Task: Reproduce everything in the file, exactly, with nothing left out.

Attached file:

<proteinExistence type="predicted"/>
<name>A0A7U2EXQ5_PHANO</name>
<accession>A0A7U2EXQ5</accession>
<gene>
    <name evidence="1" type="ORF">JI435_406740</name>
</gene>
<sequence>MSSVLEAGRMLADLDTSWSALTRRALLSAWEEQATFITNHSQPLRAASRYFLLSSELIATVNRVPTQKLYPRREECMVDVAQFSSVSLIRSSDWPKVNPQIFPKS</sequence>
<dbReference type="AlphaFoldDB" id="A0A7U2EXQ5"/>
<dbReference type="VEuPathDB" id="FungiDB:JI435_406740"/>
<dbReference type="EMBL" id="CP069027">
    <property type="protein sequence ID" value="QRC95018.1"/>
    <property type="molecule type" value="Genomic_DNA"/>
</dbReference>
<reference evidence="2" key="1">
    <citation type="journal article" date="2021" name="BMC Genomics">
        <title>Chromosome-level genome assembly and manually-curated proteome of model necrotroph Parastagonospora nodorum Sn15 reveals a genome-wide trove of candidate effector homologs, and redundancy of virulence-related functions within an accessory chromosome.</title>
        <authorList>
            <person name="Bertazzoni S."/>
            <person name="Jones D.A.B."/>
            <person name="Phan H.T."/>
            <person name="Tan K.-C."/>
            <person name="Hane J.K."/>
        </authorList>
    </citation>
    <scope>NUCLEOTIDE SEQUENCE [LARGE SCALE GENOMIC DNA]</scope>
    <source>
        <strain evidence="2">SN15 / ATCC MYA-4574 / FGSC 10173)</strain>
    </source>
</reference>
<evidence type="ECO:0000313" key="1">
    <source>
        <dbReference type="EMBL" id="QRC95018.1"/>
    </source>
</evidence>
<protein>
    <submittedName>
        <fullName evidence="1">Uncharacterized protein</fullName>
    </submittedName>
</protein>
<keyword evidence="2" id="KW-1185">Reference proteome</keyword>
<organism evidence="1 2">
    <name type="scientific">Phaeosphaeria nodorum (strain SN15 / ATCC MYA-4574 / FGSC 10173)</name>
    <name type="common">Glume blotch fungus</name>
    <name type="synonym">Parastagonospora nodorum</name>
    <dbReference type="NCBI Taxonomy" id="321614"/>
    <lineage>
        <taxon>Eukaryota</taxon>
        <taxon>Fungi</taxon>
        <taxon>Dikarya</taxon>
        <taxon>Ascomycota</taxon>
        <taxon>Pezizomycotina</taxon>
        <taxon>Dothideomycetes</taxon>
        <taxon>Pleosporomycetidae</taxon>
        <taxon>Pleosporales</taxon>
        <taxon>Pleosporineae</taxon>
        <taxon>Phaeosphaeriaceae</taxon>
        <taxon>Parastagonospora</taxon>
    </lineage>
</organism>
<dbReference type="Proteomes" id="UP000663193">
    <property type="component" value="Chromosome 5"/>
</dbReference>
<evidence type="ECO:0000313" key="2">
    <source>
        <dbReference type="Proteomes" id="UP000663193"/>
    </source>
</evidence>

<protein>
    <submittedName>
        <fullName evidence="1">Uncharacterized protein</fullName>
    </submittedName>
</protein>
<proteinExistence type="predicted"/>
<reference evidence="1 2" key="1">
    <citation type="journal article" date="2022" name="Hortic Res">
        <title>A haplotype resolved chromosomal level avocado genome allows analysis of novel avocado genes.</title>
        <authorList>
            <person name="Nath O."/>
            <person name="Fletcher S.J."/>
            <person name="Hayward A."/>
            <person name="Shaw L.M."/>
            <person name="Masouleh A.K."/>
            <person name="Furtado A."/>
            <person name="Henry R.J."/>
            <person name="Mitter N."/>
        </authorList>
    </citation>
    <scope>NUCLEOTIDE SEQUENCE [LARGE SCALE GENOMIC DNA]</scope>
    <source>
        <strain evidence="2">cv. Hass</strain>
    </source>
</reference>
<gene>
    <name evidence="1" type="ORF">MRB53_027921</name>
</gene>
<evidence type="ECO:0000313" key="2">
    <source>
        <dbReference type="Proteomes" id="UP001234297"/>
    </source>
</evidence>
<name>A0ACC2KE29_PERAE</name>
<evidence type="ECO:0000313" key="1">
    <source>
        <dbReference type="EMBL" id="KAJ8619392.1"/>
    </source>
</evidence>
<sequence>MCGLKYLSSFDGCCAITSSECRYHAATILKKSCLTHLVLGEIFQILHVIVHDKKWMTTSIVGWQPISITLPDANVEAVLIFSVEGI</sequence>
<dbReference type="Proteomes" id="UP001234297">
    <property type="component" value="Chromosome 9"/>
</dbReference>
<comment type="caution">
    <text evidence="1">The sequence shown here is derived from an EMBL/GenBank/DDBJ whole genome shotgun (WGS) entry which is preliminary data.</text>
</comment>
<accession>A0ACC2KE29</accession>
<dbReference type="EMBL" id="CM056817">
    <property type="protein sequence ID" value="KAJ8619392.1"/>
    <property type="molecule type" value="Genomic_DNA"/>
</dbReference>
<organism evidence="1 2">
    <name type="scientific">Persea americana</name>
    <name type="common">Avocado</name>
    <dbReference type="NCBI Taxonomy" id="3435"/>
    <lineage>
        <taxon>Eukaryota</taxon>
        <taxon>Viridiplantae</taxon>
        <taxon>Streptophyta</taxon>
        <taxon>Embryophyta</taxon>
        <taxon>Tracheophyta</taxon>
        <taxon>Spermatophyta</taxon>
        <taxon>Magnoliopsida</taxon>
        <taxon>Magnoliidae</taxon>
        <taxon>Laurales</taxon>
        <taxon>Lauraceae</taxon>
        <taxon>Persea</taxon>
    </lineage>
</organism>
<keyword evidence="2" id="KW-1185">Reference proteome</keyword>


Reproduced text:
<proteinExistence type="predicted"/>
<name>A0A7U2EXQ5_PHANO</name>
<accession>A0A7U2EXQ5</accession>
<gene>
    <name evidence="1" type="ORF">JI435_406740</name>
</gene>
<sequence>MSSVLEAGRMLADLDTSWSALTRRALLSAWEEQATFITNHSQPLRAASRYFLLSSELIATVNRVPTQKLYPRREECMVDVAQFSSVSLIRSSDWPKVNPQIFPKS</sequence>
<dbReference type="AlphaFoldDB" id="A0A7U2EXQ5"/>
<dbReference type="VEuPathDB" id="FungiDB:JI435_406740"/>
<dbReference type="EMBL" id="CP069027">
    <property type="protein sequence ID" value="QRC95018.1"/>
    <property type="molecule type" value="Genomic_DNA"/>
</dbReference>
<reference evidence="2" key="1">
    <citation type="journal article" date="2021" name="BMC Genomics">
        <title>Chromosome-level genome assembly and manually-curated proteome of model necrotroph Parastagonospora nodorum Sn15 reveals a genome-wide trove of candidate effector homologs, and redundancy of virulence-related functions within an accessory chromosome.</title>
        <authorList>
            <person name="Bertazzoni S."/>
            <person name="Jones D.A.B."/>
            <person name="Phan H.T."/>
            <person name="Tan K.-C."/>
            <person name="Hane J.K."/>
        </authorList>
    </citation>
    <scope>NUCLEOTIDE SEQUENCE [LARGE SCALE GENOMIC DNA]</scope>
    <source>
        <strain evidence="2">SN15 / ATCC MYA-4574 / FGSC 10173)</strain>
    </source>
</reference>
<evidence type="ECO:0000313" key="1">
    <source>
        <dbReference type="EMBL" id="QRC95018.1"/>
    </source>
</evidence>
<protein>
    <submittedName>
        <fullName evidence="1">Uncharacterized protein</fullName>
    </submittedName>
</protein>
<keyword evidence="2" id="KW-1185">Reference proteome</keyword>
<organism evidence="1 2">
    <name type="scientific">Phaeosphaeria nodorum (strain SN15 / ATCC MYA-4574 / FGSC 10173)</name>
    <name type="common">Glume blotch fungus</name>
    <name type="synonym">Parastagonospora nodorum</name>
    <dbReference type="NCBI Taxonomy" id="321614"/>
    <lineage>
        <taxon>Eukaryota</taxon>
        <taxon>Fungi</taxon>
        <taxon>Dikarya</taxon>
        <taxon>Ascomycota</taxon>
        <taxon>Pezizomycotina</taxon>
        <taxon>Dothideomycetes</taxon>
        <taxon>Pleosporomycetidae</taxon>
        <taxon>Pleosporales</taxon>
        <taxon>Pleosporineae</taxon>
        <taxon>Phaeosphaeriaceae</taxon>
        <taxon>Parastagonospora</taxon>
    </lineage>
</organism>
<dbReference type="Proteomes" id="UP000663193">
    <property type="component" value="Chromosome 5"/>
</dbReference>
<evidence type="ECO:0000313" key="2">
    <source>
        <dbReference type="Proteomes" id="UP000663193"/>
    </source>
</evidence>

<protein>
    <submittedName>
        <fullName evidence="1">Uncharacterized protein</fullName>
    </submittedName>
</protein>
<proteinExistence type="predicted"/>
<reference evidence="1 2" key="1">
    <citation type="journal article" date="2022" name="Hortic Res">
        <title>A haplotype resolved chromosomal level avocado genome allows analysis of novel avocado genes.</title>
        <authorList>
            <person name="Nath O."/>
            <person name="Fletcher S.J."/>
            <person name="Hayward A."/>
            <person name="Shaw L.M."/>
            <person name="Masouleh A.K."/>
            <person name="Furtado A."/>
            <person name="Henry R.J."/>
            <person name="Mitter N."/>
        </authorList>
    </citation>
    <scope>NUCLEOTIDE SEQUENCE [LARGE SCALE GENOMIC DNA]</scope>
    <source>
        <strain evidence="2">cv. Hass</strain>
    </source>
</reference>
<gene>
    <name evidence="1" type="ORF">MRB53_027921</name>
</gene>
<evidence type="ECO:0000313" key="2">
    <source>
        <dbReference type="Proteomes" id="UP001234297"/>
    </source>
</evidence>
<name>A0ACC2KE29_PERAE</name>
<evidence type="ECO:0000313" key="1">
    <source>
        <dbReference type="EMBL" id="KAJ8619392.1"/>
    </source>
</evidence>
<sequence>MCGLKYLSSFDGCCAITSSECRYHAATILKKSCLTHLVLGEIFQILHVIVHDKKWMTTSIVGWQPISITLPDANVEAVLIFSVEGI</sequence>
<dbReference type="Proteomes" id="UP001234297">
    <property type="component" value="Chromosome 9"/>
</dbReference>
<comment type="caution">
    <text evidence="1">The sequence shown here is derived from an EMBL/GenBank/DDBJ whole genome shotgun (WGS) entry which is preliminary data.</text>
</comment>
<accession>A0ACC2KE29</accession>
<dbReference type="EMBL" id="CM056817">
    <property type="protein sequence ID" value="KAJ8619392.1"/>
    <property type="molecule type" value="Genomic_DNA"/>
</dbReference>
<organism evidence="1 2">
    <name type="scientific">Persea americana</name>
    <name type="common">Avocado</name>
    <dbReference type="NCBI Taxonomy" id="3435"/>
    <lineage>
        <taxon>Eukaryota</taxon>
        <taxon>Viridiplantae</taxon>
        <taxon>Streptophyta</taxon>
        <taxon>Embryophyta</taxon>
        <taxon>Tracheophyta</taxon>
        <taxon>Spermatophyta</taxon>
        <taxon>Magnoliopsida</taxon>
        <taxon>Magnoliidae</taxon>
        <taxon>Laurales</taxon>
        <taxon>Lauraceae</taxon>
        <taxon>Persea</taxon>
    </lineage>
</organism>
<keyword evidence="2" id="KW-1185">Reference proteome</keyword>